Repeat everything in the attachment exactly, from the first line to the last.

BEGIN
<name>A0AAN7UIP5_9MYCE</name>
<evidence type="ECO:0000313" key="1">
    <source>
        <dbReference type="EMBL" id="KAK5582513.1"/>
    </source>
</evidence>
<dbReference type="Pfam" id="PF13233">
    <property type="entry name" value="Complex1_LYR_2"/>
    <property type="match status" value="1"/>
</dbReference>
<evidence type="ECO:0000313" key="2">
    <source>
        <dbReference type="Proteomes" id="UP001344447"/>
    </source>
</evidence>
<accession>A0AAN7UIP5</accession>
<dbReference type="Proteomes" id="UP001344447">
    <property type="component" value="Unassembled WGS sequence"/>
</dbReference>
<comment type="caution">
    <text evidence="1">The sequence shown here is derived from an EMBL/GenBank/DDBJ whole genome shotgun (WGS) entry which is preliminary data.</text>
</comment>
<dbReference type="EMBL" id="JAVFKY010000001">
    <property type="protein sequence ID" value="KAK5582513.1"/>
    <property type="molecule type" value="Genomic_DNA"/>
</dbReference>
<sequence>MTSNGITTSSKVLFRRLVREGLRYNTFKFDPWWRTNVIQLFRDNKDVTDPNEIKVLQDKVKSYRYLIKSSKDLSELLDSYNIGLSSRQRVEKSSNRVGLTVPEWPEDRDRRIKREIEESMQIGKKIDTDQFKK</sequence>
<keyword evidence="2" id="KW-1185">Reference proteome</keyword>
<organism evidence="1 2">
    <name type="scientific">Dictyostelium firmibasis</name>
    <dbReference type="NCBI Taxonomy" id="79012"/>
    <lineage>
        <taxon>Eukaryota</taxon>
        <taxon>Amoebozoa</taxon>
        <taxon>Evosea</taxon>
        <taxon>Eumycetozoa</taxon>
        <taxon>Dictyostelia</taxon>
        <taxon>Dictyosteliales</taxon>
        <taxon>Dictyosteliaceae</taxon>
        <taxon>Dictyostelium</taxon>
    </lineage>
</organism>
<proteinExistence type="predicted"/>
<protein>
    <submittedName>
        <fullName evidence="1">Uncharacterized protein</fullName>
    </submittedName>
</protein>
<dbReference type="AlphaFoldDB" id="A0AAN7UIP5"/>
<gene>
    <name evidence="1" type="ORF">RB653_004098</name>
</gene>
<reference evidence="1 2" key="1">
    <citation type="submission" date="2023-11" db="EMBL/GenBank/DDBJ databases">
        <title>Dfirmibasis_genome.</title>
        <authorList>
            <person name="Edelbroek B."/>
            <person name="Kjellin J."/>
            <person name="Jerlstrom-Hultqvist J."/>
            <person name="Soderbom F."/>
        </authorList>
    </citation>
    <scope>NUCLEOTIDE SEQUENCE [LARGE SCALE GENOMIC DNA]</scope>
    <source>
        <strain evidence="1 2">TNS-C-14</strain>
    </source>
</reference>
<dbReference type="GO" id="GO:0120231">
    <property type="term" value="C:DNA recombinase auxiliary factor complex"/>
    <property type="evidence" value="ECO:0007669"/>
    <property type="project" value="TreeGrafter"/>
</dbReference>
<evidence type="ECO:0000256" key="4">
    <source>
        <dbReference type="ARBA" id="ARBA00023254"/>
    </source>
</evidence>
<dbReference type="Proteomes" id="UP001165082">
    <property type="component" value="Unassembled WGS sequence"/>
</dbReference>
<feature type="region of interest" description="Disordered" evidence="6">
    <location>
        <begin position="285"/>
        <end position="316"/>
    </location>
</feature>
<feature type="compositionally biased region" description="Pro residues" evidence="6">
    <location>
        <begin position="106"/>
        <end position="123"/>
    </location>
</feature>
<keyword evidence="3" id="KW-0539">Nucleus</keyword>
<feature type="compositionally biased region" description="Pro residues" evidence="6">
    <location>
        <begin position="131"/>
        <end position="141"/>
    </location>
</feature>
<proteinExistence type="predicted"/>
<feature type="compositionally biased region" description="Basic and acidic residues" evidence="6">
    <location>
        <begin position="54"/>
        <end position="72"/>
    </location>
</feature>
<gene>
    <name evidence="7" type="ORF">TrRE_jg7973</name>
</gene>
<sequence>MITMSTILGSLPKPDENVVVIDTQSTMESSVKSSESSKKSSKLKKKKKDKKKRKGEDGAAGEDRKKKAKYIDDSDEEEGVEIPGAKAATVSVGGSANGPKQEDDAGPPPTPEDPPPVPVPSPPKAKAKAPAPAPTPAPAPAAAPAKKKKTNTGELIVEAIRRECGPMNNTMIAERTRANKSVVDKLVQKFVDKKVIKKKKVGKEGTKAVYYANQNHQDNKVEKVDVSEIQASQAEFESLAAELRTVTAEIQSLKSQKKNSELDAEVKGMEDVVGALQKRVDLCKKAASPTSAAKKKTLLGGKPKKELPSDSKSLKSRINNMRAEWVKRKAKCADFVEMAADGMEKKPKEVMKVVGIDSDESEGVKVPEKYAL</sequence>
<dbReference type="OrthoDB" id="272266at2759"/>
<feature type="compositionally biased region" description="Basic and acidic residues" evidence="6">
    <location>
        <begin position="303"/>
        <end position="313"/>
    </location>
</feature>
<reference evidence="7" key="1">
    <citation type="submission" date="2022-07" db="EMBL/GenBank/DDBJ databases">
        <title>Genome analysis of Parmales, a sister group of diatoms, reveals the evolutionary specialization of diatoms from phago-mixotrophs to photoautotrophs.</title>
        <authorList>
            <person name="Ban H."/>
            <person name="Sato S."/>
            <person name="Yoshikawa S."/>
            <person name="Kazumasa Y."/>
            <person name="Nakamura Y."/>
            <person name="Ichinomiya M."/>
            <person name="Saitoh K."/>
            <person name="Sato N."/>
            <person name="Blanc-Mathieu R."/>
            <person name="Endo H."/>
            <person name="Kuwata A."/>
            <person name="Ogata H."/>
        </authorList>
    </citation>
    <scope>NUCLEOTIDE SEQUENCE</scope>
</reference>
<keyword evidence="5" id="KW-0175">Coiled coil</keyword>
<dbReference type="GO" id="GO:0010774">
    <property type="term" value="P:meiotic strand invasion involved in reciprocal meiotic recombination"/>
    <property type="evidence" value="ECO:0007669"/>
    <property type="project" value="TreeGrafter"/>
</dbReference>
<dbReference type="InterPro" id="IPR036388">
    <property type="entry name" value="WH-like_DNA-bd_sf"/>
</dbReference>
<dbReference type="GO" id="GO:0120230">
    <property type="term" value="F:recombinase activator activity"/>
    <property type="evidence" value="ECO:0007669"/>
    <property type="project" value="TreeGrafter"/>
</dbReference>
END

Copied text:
<name>A0AAN7UIP5_9MYCE</name>
<evidence type="ECO:0000313" key="1">
    <source>
        <dbReference type="EMBL" id="KAK5582513.1"/>
    </source>
</evidence>
<dbReference type="Pfam" id="PF13233">
    <property type="entry name" value="Complex1_LYR_2"/>
    <property type="match status" value="1"/>
</dbReference>
<evidence type="ECO:0000313" key="2">
    <source>
        <dbReference type="Proteomes" id="UP001344447"/>
    </source>
</evidence>
<accession>A0AAN7UIP5</accession>
<dbReference type="Proteomes" id="UP001344447">
    <property type="component" value="Unassembled WGS sequence"/>
</dbReference>
<comment type="caution">
    <text evidence="1">The sequence shown here is derived from an EMBL/GenBank/DDBJ whole genome shotgun (WGS) entry which is preliminary data.</text>
</comment>
<dbReference type="EMBL" id="JAVFKY010000001">
    <property type="protein sequence ID" value="KAK5582513.1"/>
    <property type="molecule type" value="Genomic_DNA"/>
</dbReference>
<sequence>MTSNGITTSSKVLFRRLVREGLRYNTFKFDPWWRTNVIQLFRDNKDVTDPNEIKVLQDKVKSYRYLIKSSKDLSELLDSYNIGLSSRQRVEKSSNRVGLTVPEWPEDRDRRIKREIEESMQIGKKIDTDQFKK</sequence>
<keyword evidence="2" id="KW-1185">Reference proteome</keyword>
<organism evidence="1 2">
    <name type="scientific">Dictyostelium firmibasis</name>
    <dbReference type="NCBI Taxonomy" id="79012"/>
    <lineage>
        <taxon>Eukaryota</taxon>
        <taxon>Amoebozoa</taxon>
        <taxon>Evosea</taxon>
        <taxon>Eumycetozoa</taxon>
        <taxon>Dictyostelia</taxon>
        <taxon>Dictyosteliales</taxon>
        <taxon>Dictyosteliaceae</taxon>
        <taxon>Dictyostelium</taxon>
    </lineage>
</organism>
<proteinExistence type="predicted"/>
<protein>
    <submittedName>
        <fullName evidence="1">Uncharacterized protein</fullName>
    </submittedName>
</protein>
<dbReference type="AlphaFoldDB" id="A0AAN7UIP5"/>
<gene>
    <name evidence="1" type="ORF">RB653_004098</name>
</gene>
<reference evidence="1 2" key="1">
    <citation type="submission" date="2023-11" db="EMBL/GenBank/DDBJ databases">
        <title>Dfirmibasis_genome.</title>
        <authorList>
            <person name="Edelbroek B."/>
            <person name="Kjellin J."/>
            <person name="Jerlstrom-Hultqvist J."/>
            <person name="Soderbom F."/>
        </authorList>
    </citation>
    <scope>NUCLEOTIDE SEQUENCE [LARGE SCALE GENOMIC DNA]</scope>
    <source>
        <strain evidence="1 2">TNS-C-14</strain>
    </source>
</reference>
<dbReference type="GO" id="GO:0120231">
    <property type="term" value="C:DNA recombinase auxiliary factor complex"/>
    <property type="evidence" value="ECO:0007669"/>
    <property type="project" value="TreeGrafter"/>
</dbReference>
<evidence type="ECO:0000256" key="4">
    <source>
        <dbReference type="ARBA" id="ARBA00023254"/>
    </source>
</evidence>
<dbReference type="Proteomes" id="UP001165082">
    <property type="component" value="Unassembled WGS sequence"/>
</dbReference>
<feature type="region of interest" description="Disordered" evidence="6">
    <location>
        <begin position="285"/>
        <end position="316"/>
    </location>
</feature>
<feature type="compositionally biased region" description="Pro residues" evidence="6">
    <location>
        <begin position="106"/>
        <end position="123"/>
    </location>
</feature>
<keyword evidence="3" id="KW-0539">Nucleus</keyword>
<feature type="compositionally biased region" description="Pro residues" evidence="6">
    <location>
        <begin position="131"/>
        <end position="141"/>
    </location>
</feature>
<proteinExistence type="predicted"/>
<feature type="compositionally biased region" description="Basic and acidic residues" evidence="6">
    <location>
        <begin position="54"/>
        <end position="72"/>
    </location>
</feature>
<gene>
    <name evidence="7" type="ORF">TrRE_jg7973</name>
</gene>
<sequence>MITMSTILGSLPKPDENVVVIDTQSTMESSVKSSESSKKSSKLKKKKKDKKKRKGEDGAAGEDRKKKAKYIDDSDEEEGVEIPGAKAATVSVGGSANGPKQEDDAGPPPTPEDPPPVPVPSPPKAKAKAPAPAPTPAPAPAAAPAKKKKTNTGELIVEAIRRECGPMNNTMIAERTRANKSVVDKLVQKFVDKKVIKKKKVGKEGTKAVYYANQNHQDNKVEKVDVSEIQASQAEFESLAAELRTVTAEIQSLKSQKKNSELDAEVKGMEDVVGALQKRVDLCKKAASPTSAAKKKTLLGGKPKKELPSDSKSLKSRINNMRAEWVKRKAKCADFVEMAADGMEKKPKEVMKVVGIDSDESEGVKVPEKYAL</sequence>
<dbReference type="OrthoDB" id="272266at2759"/>
<feature type="compositionally biased region" description="Basic and acidic residues" evidence="6">
    <location>
        <begin position="303"/>
        <end position="313"/>
    </location>
</feature>
<reference evidence="7" key="1">
    <citation type="submission" date="2022-07" db="EMBL/GenBank/DDBJ databases">
        <title>Genome analysis of Parmales, a sister group of diatoms, reveals the evolutionary specialization of diatoms from phago-mixotrophs to photoautotrophs.</title>
        <authorList>
            <person name="Ban H."/>
            <person name="Sato S."/>
            <person name="Yoshikawa S."/>
            <person name="Kazumasa Y."/>
            <person name="Nakamura Y."/>
            <person name="Ichinomiya M."/>
            <person name="Saitoh K."/>
            <person name="Sato N."/>
            <person name="Blanc-Mathieu R."/>
            <person name="Endo H."/>
            <person name="Kuwata A."/>
            <person name="Ogata H."/>
        </authorList>
    </citation>
    <scope>NUCLEOTIDE SEQUENCE</scope>
</reference>
<keyword evidence="5" id="KW-0175">Coiled coil</keyword>
<dbReference type="GO" id="GO:0010774">
    <property type="term" value="P:meiotic strand invasion involved in reciprocal meiotic recombination"/>
    <property type="evidence" value="ECO:0007669"/>
    <property type="project" value="TreeGrafter"/>
</dbReference>
<dbReference type="InterPro" id="IPR036388">
    <property type="entry name" value="WH-like_DNA-bd_sf"/>
</dbReference>
<dbReference type="GO" id="GO:0120230">
    <property type="term" value="F:recombinase activator activity"/>
    <property type="evidence" value="ECO:0007669"/>
    <property type="project" value="TreeGrafter"/>
</dbReference>